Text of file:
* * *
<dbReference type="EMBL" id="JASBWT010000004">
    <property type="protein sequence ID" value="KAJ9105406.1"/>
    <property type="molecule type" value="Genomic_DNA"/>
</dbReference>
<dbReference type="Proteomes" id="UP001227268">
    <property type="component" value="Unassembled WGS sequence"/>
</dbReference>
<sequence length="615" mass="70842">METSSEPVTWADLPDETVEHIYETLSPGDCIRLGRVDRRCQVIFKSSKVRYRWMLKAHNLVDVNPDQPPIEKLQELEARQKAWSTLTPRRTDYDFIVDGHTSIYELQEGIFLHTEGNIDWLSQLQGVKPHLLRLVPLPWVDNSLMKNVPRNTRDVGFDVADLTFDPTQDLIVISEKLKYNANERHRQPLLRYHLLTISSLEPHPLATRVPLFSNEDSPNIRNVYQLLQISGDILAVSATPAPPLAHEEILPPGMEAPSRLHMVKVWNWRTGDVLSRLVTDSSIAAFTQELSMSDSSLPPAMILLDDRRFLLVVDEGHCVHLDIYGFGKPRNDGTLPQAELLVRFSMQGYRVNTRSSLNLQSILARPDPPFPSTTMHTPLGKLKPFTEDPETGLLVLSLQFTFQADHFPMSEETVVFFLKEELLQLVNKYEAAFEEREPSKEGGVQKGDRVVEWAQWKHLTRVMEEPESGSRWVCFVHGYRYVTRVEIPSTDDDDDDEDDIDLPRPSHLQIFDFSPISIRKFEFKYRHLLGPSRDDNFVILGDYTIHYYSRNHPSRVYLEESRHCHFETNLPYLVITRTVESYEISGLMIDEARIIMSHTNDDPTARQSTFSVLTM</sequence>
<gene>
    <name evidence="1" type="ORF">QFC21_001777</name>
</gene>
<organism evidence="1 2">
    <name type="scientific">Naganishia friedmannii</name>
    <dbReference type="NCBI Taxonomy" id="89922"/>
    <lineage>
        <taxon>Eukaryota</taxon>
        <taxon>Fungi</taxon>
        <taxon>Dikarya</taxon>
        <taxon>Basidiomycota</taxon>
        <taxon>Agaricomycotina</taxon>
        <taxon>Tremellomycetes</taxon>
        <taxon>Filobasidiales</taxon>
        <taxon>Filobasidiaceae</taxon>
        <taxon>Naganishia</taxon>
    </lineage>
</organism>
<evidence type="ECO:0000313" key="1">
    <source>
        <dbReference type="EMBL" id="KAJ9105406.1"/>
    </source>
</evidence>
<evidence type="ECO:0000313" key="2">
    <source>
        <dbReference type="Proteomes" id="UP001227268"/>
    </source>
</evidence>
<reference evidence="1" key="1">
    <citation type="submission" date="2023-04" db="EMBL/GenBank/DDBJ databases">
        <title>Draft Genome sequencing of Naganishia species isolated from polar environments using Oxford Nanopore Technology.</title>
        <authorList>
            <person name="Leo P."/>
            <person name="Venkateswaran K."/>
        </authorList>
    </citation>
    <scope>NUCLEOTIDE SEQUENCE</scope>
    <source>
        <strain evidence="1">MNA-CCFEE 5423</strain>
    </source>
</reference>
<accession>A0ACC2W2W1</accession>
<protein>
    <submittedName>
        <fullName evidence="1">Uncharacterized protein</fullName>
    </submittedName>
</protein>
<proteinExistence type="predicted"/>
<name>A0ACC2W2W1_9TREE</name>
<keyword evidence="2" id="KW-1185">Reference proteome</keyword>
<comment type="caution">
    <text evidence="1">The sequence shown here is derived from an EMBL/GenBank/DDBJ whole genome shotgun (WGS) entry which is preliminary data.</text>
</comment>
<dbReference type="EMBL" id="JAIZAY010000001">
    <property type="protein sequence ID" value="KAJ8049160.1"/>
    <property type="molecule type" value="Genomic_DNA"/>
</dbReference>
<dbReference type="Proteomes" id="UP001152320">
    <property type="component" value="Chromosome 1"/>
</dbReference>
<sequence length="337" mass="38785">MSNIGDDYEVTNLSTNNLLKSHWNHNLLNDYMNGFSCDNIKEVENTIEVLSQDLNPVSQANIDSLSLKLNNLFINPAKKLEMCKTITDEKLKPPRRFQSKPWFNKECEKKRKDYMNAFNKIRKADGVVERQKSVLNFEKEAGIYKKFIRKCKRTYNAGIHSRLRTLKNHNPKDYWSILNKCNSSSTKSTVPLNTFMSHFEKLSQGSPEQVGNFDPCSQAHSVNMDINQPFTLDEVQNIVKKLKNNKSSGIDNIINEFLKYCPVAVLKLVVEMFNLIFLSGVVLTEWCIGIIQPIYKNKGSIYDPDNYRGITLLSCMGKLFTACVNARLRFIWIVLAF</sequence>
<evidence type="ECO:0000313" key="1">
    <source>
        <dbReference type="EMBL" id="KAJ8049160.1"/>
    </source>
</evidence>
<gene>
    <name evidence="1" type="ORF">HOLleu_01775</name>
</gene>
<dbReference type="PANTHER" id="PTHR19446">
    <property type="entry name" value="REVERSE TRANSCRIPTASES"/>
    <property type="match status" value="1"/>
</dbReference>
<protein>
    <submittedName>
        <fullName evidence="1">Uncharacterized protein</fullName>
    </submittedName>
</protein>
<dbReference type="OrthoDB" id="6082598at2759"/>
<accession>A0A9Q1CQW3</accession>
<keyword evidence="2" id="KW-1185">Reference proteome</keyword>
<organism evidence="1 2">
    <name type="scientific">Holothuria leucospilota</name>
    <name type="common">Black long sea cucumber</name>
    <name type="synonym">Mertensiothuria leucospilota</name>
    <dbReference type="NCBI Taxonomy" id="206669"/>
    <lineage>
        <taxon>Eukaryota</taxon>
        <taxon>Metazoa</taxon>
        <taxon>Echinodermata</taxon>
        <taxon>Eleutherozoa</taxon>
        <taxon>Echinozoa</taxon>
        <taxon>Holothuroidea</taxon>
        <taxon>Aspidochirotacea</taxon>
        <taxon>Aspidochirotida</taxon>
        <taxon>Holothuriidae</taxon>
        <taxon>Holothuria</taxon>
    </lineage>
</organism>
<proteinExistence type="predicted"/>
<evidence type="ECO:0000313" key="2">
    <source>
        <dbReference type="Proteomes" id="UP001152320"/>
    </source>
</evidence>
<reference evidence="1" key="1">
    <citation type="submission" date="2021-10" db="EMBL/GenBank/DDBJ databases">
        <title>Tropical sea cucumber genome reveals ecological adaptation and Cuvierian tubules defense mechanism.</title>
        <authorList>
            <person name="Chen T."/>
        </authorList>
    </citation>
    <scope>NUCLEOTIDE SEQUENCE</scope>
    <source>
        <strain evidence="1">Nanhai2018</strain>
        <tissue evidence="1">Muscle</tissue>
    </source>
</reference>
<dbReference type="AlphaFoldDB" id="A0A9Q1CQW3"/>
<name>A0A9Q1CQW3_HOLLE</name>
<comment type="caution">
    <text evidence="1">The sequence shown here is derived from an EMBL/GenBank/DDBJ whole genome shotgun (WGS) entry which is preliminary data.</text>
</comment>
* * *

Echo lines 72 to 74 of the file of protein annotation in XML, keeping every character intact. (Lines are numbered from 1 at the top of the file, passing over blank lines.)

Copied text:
        <dbReference type="EMBL" id="KAJ8049160.1"/>
    </source>
</evidence>